Pioneer DVD-S201 4.7GB DVD-Recorder

pioneer DVD-S201 4.7GB DVD-Recorder – Product Announcement

Hugh Bennett

Pioneer DVR-S201 4.7GB DVD-Recorder

While rewritable DVD products fight it out for a share of the removable storage market, DVD-Recordable (DVD-R) remains the undisputed choice for DVD authoring applications. Enjoying physical compatibility across all DVD devices, DVD-R discs are commonly used for making proof-of-concepts and prototypes by DVD-Video and DVD-ROM title developers as well as for controlled applications such as kiosks.

For the past two years, Pioneer New Media Technologies has been alone in filling the needs of the authoring community with the world’s first DVD-Recorder. Capable of writing 3.95GB discs but costing $17,000, the first-generation DVR-S101 answered the call, but now no longer satisfies an increasingly demanding and sophisticated market.

The $5,400 second-generation DVR-S201 arrives with significant improvements including support for recording both 3.95GB and new 4.7GB disc capacities. In addition, the unit offers Disc-At-Once (DAO) ability, a 6MB buffer, flash firmware, a SCSI-2 interface and double-speed read capabilities all housed in the smaller conventional 5.25″ form factor. With single or real-time recording speed (1.32MB/sec transfer rate roughly equivalent to an 8X CD-R recorder), the DVR-S201 writes a full 3.95GB disc in approximately 50 minutes and a complete 4.7GB disc in about an hour. Rather than being a revolutionary step, the DVR-S201 is evolutionary and shares many of the limitations of its predecessor, such as a laser life of 2,56)0 operational hours and high-temperature sensitivity, necessitating the recorder to be sold only as an external model.

To achieve full 4.7GB capacity, the DVR-S201 complies with the latest DVD-R specification, and uses new discs with a tighter track pitch and a slower velocity to achieve smaller and more tightly packed marks. [For a thorough explanation of DVD-R technology, see Bennett, July 1998, pp. 30-44–Ed]. Both 3.95GB and 4.7GB discs are currently available at a cost of about $35 and $40 respectively.

The DVD Forum won’t sanction 4.7GB products until the official release of version 2.0 of the DVD-R specification (expected sometime in December 1999). However, Pioneer decided to market the DVR-S201, utilizing an interim 1.9 version to address the overwhelming demand for full-sized disc recording. When 2.0 does become available, Pioneer expects to upgrade the recorder’s firmware to support the sanctioned version. Be warned, however, that version 1.9 and 2.0 are not compatible, so 1.9 blank discs won’t record in a DVR-S201 with 2.0 firmware. Several companies including Pioneer, TDK Electronics, and Mitsui Advanced Media currently market 1.9 media, but stocking up isn’t advised as 1.9 discs will soon be rendered useless.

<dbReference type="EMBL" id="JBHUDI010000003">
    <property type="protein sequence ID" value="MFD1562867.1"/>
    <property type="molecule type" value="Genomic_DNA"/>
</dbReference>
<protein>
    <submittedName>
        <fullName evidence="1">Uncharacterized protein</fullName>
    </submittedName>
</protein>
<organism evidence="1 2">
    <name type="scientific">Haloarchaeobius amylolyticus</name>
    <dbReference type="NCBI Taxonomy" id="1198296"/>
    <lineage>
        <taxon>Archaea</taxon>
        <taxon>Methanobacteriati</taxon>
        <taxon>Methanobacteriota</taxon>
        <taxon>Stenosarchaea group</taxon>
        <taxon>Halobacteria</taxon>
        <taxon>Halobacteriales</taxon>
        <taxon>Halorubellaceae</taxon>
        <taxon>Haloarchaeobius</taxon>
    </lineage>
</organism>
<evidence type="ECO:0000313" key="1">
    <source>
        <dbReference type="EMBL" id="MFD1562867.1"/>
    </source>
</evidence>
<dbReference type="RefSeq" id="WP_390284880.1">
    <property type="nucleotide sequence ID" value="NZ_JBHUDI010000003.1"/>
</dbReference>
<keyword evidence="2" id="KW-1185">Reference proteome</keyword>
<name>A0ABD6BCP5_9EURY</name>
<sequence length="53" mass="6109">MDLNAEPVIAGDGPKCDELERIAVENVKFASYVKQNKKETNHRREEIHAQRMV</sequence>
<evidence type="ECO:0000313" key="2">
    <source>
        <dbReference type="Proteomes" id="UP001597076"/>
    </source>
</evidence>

system requirements and setup

Single-speed DVD recording places roughly the same demands upon the computer as 8X CD recording. Realistic minimum system requirements for the DVR-S201 include using a 200mHz Pentium PC with 64MB RAM, an Adaptec AHA-2940U Ultra-SCSI card, Windows 95, 98, or NT 4.0, and a 6GB hard disk capable of sustaining a 1.4MB/sec transfer rate (double the size if an intermediate image file needs to be created). For this evaluation, the DVR-S201 was put through its paces using a 500mHz Pentium III PC with 128MB RAM, running Windows 98 Second Edition, an Adaptec AHA-294OUW SCSI card, Western Digital 18GB Ultra ATA/66 EIDE hard disk, and a Pioneer 6X SCSI DVD-ROM drive.

Setting up the DVR-S201 is fairly straightforward and similar to configuring a SCSI CD-R recover. Take note, however, that the active device management routines of Windows 95, 98, and NT often interfere with the writing process, so it’s necessary to install the recorder on its own dedicated SCSI channel to improve reliability. And since any interruptions or glitches during the lengthy writing process will ruin expensive discs, it’s also advisable to configure the computer system with and Uninterruptible Power Supply (UPS).

copy protection

Undeniably one of the most hotly debated topics surrounding DVD-R is the issue of copy protection. As a result, Pioneer and the DVD Forum have taken several steps to address the concerns of Hollywood that DVD-Recorders not be used to duplicate its commercial movie titles.